Guest post by Jay Sandidge
As I prepare for reentry into the USA, I am reflecting over these past two years in Asia.
One fundamental difference between the West and the East is a particular culture’s placement on what I will call the individuality-community spectrum.
To visualize this spectrum, imagine a line with the individual on the far left and the community on the far right. Each culture will fall somewhere on that line. The closer a culture is to the left, the more highly they value individuality over community, for instance.
The US arguably falls farther left on that spectrum than any other major country or culture whereas a country like Japan is far right because they consider the interests of the community many times before they consider their own individual interests.
I had one of those epiphany moments when I was traveling with my colleague from Japan. She pointed out gracefully that I introduce myself by leading with my first name followed by my surname (family name) followed by the company I work for. In other words, the most communal in that hierarchy (organization) comes last whereas the most individual, my first name, is stated first.
In Japan, and most of Asia, this is done in reverse. She introduces herself by stating she is with Positronic (organization), followed by her family name and lastly, she states her given name. One-hundred and eighty degrees opposite of the US.
How This Relates to COVID
This is not just academic. It partially explains why COVID has been harder to contain and manage in the West than it has in the East. In individualistic societies, we recoil at the thought of sacrificing an individual freedom for the good of the community.
Enter the face mask debate in parts of the US. In the East, people find it inexplicable that a person would refuse to wear a face mask if it offers some reasonable level of disease prevention within the community.
And I understand that perspective.
We have all sorts of laws in the US that protect the individual from him or herself. Consider seat belt laws, helmet laws.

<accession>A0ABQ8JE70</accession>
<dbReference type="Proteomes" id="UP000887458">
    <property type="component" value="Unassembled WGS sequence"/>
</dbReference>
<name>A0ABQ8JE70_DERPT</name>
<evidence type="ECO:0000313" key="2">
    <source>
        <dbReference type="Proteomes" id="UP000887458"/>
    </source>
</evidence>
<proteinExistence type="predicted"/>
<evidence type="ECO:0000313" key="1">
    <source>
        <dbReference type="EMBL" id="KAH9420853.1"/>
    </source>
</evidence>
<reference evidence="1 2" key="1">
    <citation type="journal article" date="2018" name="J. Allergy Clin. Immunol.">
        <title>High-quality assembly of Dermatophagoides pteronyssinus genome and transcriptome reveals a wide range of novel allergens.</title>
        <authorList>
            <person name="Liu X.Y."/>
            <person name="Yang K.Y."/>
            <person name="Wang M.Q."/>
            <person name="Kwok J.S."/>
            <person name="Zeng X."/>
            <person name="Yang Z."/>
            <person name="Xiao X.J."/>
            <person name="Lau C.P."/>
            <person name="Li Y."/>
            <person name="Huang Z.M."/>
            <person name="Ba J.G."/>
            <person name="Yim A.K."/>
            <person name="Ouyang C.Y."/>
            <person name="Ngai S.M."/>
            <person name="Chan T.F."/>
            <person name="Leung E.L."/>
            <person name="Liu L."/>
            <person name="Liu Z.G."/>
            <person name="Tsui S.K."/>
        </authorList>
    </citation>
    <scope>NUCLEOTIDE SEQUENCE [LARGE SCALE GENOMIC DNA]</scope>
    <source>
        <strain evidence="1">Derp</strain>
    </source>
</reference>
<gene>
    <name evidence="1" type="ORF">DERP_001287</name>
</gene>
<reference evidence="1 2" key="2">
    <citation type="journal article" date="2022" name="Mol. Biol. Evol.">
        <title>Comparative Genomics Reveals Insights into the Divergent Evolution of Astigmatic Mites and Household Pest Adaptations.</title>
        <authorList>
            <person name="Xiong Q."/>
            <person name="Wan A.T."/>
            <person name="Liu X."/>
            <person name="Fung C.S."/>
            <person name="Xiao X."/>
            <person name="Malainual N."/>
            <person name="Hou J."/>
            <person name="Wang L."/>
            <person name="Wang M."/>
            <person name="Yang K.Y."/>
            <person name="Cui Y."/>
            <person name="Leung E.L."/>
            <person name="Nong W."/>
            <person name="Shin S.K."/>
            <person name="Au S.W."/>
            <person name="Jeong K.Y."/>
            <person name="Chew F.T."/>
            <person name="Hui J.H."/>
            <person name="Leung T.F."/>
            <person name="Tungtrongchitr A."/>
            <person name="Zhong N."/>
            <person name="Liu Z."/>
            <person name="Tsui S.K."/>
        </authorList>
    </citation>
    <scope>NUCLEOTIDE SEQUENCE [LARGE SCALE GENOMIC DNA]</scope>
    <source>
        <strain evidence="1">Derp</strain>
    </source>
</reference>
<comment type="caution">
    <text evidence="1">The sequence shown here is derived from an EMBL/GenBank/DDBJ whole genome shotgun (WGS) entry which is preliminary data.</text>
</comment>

We also have laws that prevent individual rights from adversely impacting the community. Consider smoking. Smoking is all but banned in virtually every public place in the US even including outdoor, open air areas.
Individualistic societies just get uncomfortable, in general, when the government imposes another law that aims to limit what is perceived as personal “freedom”. That’s really what this face mask business is about. It’s proxy resistance, in my opinion.
Don’t Make It Political
And like virtually every other hot topic in the US, the issue has been politicized. So, citizens are being force fed biases by various media outlets, talking heads and politicians – both conservative and liberal. This outside force acting on an individual’s thought process can often lead to nonsensical conclusions.
I would ask my fellow conservatives to consider two points. Firstly, shouldn’t our Christian values push our society a little closer towards the center of the so-called individuality-community spectrum?
I suspect the early Church was very communal in its worldview orientation.
See The Other Side
Secondly, as I have aged, I have learned that in almost every situation where I have a strong opinion, there is an opposing viewpoint that actually makes sense when I take the time to listen. And, behind every opposing viewpoint is an actual person with a history, with a family.
That doesn’t mean this person changes my position, but it does mean that through respectful conversation, I can at least understand a different, human perspective.
There are countless things I don’t know and I don’t understand. Unfortunately, the American political system and its related discourse, has been turned into a high-stakes game of who wins and who loses.
For those of us with a Christian value system, we should make better efforts to resist the temptation to play the game. It’s not helping our individual cause or our communal one.